For months, Kari Lake was the clear front-runner to be Arizona’s next GOP gubernatorial nominee. Then, in the final weeks before the Aug. 2 primary, as rival Karrin Taylor Robson closed in, Lake took a page from Donald Trump, the politician she has modeled herself on, and warned that the election was being “stolen.”
“We’re already detecting some fraud, I know none of you are shocked,” Lake told a group of supporters recently. Like her mentor, she did not offer any evidence to back up her claim of current fraud in the state, where early voting started July 6.
Lake is a former local Fox 10 news anchor who says she left the business — and the Democratic Party — to run for governor because she was tired of being silenced. Taylor Robson is a lawyer who served on Arizona’s Board of Regents after current Republican Gov. Doug Ducey, who is not eligible to run again due to term limits, appointed her to the university oversight panel. The two women are vying to take on the presumed Democratic nominee, current Arizona Secretary of State Katie Hobbs. The winner in November would be the fifth woman to serve as Arizona’s top executive.
Taylor Robson has said Joe Biden “may” have won the 2020 election but it was nevertheless unfair. But last week she called Lake’s remarks about primary election fraud “meritless, reckless and disqualifying” and a “dangerous assault on our democracy.” Her campaign did not respond to a request to comment further.
Since leaving the profession, Lake has said the media is her enemy and made the self-created rivalry a feature of her campaign. Ross Trumble, a spokesperson for her campaign, said: “Have fun with your hit piece” when asked by The 19th to weigh in on the race.
The matchup between Lake and Taylor Robson gained national attention after Lake was endorsed by Trump, then Taylor Robson was endorsed by Mike Pence, Trump’s former vice president. Late last month, the two former White House colleagues campaigned for their respective endorsees in different areas of the Western state.
Arizona’s Republican Party has taken a hard turn to the right in recent years. The GOP there led a chaotic, months-long, partisan recount of the 2020 election instigated by Trump’s backers that nevertheless confirmed Biden won the state, which was critical to his overall victory. Arizonans with ties to far-right groups — including the so-called “QAnon shaman” — played high-profile roles in the failed insurrection at the U.S. Capitol on January 6, 2021, as Congress met to certify election results.
Trump and Pence campaigned for Lake and Taylor Robson the day after the committee investigating the Capitol attack held a high-profile hearing in which a former Trump aide called it the “darkest day in our country’s history” and a police officer testified about being tear-gassed by the crowd that chanted “hang Mike Pence!”
In Prescott, Trump repeated a litany of false claims about how the 2020 election was “rigged and stolen” before introducing Lake, who railed against illegal immigration, made anti-transgender remarks and called Biden an “illegitimate” president. Conspiracy theorists from Trump world in attendance included the MyPillow executive Mike Lindell and Mark Finchem, a member of the far-right Oath Keepers who is running for secretary of state.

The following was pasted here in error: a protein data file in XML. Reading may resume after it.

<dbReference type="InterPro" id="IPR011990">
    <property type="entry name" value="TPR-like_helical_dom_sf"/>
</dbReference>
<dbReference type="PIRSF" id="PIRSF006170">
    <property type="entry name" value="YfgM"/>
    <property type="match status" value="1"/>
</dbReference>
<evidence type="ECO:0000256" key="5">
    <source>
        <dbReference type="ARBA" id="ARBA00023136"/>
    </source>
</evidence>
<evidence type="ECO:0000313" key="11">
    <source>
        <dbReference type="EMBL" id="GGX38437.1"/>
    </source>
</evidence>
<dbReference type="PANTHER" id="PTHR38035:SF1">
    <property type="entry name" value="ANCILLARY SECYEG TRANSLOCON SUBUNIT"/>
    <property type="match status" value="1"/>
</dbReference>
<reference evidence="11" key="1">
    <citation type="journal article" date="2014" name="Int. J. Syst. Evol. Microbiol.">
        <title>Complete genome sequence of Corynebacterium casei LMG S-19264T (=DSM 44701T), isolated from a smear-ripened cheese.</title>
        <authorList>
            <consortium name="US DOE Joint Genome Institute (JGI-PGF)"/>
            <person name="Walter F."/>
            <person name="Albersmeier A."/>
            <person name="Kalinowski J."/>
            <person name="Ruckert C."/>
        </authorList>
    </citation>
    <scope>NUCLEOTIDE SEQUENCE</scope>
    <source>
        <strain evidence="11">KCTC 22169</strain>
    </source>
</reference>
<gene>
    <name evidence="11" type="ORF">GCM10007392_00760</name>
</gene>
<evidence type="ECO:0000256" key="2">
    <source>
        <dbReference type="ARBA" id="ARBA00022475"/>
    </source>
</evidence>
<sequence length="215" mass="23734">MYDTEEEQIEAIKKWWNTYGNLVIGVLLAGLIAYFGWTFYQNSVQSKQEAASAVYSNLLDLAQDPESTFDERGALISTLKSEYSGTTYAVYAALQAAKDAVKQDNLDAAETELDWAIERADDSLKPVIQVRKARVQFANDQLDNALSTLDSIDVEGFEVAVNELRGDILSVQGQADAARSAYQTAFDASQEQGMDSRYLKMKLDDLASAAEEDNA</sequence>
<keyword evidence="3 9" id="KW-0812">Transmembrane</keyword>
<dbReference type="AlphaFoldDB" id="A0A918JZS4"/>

Ninety minutes away in Peoria, outside Phoenix, Pence said Arizona Republicans should not make this election about the past and called Taylor Robson the conservative “standard bearer in this election.” Taylor Robson said she would get “left-wing politics out of our schools” and that Lake “discovered God, guns and the GOP about five minutes before she decided to run for governor.” Also present was Ducey, who drew Trump’s ire for certifying the 2020 election results in the state and has worked to diminish the former president’s political power.
Barrett Marson, a Republican strategist in Arizona who supported former Rep. Matt Salmon before he left the gubernatorial race, said that while the Lake-Taylor Robson matchup can certainly be viewed as a proxy for the overall dynamic between the Trump and establishment factions of the GOP, the outcome will likely be specific to Arizona, where he called the Trump wing “ascendant.”
“But that doesn’t necessarily translate into general election victories,” he cautioned.
The ascendancy of Trumpian politics in Arizona has coincided with Democratic victories in statewide races. Biden was the first Democrat to win Arizona since President Bill Clinton in 1996. With the election of Sen. Mark Kelly in 2020, Arizona has been represented by two Democratic senators for the first time since the 1950s. Its governor and attorney general are Republicans, but Hobbs, the secretary of state who oversees election administration, is a Democrat.
Most recent polling shows Trump-backed candidates in Arizona like Lake favored to win their primaries, then trailing Democrats like Hobbs in November’s general election. The nonpartisan Cook Political Report rates Arizona’s gubernatorial contest as one of four “toss-up” races among the 36 being held this year.
“Trump proved that a Trump-like candidate will have difficulty in a general election,” Marson said.